Jump to ContentJump to Main Navigation
American CreolesThe Francophone Caribbean and the American South$
Users without a subscription are not able to see the full content.

Martin Munro and Celia Britton

Print publication date: 2012

Print ISBN-13: 9781846317538

Published to Liverpool Scholarship Online: June 2013

DOI: 10.5949/UPO9781846317200

Show Summary Details
Page of
date: 21 November 2017

‘Fightin’ the Future': Rhythm and Creolization in the Circum-Caribbean

‘Fightin’ the Future': Rhythm and Creolization in the Circum-Caribbean

Chapter:
(p.113) ‘Fightin’ the Future': Rhythm and Creolization in the Circum-Caribbean
Source:
American Creoles
Author(s):

Martin Munro

Publisher:
Liverpool University Press
DOI:10.5949/UPO9781846317200.007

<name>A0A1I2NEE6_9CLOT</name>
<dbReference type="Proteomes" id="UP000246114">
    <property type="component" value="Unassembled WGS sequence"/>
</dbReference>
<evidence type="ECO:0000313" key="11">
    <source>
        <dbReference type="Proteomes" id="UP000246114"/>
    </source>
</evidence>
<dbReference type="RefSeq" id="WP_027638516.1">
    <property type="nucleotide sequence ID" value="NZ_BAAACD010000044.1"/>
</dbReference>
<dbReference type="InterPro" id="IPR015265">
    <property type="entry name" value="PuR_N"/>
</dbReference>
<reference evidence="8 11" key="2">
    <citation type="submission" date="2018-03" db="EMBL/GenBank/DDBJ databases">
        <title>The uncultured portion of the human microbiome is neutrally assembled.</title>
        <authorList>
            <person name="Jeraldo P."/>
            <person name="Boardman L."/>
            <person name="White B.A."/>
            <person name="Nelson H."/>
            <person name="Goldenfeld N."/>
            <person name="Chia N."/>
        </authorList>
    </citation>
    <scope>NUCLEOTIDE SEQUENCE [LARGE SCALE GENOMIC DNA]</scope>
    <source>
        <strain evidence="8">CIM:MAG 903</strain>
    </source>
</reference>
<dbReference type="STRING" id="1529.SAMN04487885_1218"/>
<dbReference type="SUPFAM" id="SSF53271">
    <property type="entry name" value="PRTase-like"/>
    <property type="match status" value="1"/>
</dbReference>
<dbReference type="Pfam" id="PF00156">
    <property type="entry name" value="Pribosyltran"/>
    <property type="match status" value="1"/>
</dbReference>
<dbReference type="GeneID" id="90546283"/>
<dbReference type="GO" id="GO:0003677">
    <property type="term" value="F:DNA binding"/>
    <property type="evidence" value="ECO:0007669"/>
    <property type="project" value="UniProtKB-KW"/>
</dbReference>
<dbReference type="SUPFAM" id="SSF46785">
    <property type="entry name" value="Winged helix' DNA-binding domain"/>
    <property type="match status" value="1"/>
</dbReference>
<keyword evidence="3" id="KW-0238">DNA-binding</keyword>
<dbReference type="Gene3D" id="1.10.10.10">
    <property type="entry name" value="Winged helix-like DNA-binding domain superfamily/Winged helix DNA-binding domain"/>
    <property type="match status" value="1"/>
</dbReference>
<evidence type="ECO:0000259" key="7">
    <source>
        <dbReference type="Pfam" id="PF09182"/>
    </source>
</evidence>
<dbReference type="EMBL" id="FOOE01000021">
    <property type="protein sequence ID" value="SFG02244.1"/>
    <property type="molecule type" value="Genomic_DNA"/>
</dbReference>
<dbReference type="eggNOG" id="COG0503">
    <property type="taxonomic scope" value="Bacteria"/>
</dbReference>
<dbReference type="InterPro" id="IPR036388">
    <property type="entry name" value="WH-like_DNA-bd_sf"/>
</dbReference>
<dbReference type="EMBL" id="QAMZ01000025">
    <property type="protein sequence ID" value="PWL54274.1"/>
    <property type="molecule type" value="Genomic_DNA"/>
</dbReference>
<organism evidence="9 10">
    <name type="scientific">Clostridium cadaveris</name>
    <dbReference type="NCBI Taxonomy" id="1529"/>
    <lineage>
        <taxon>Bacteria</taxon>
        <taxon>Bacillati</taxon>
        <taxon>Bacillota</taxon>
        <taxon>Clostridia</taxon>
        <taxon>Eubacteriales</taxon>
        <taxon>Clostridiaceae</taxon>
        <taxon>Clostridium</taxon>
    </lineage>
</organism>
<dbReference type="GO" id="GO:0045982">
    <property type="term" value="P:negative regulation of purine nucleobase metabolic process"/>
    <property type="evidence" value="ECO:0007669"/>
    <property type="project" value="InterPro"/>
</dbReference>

The colonial Caribbean created anti-rhythmic societies that lack the basic rhythmic socialization, an effective means of transgressing social and racial divides. This chapter discusses rhythm as a prominent factor of creolization and as a fundamental element of the circum-Caribbean world. It describes the ways in which rhythm creates a unique social order and culture in the territories of the circum-Caribbean. The chapter focuses on James Brown's rhythmic innovations in the 1960s and examines them in relation to other instances in Haiti, Martinique and Trinidad, where rhythm has been an important factor in moments of social and personal transformation.

Keywords:   Caribbean, rhythmic socialization, rhythm, creolization, circum-Caribbean, James Brown, Haiti, Martinique, Trinidad

Liverpool Scholarship Online requires a subscription or purchase to access the full text of books within the service. Public users can however freely search the site and view the abstracts and keywords for each book and chapter.

Please, subscribe or login to access full text content.

If you think you should have access to this title, please contact your librarian.

To troubleshoot, please check our FAQs, and if you can't find the answer there, please contact us.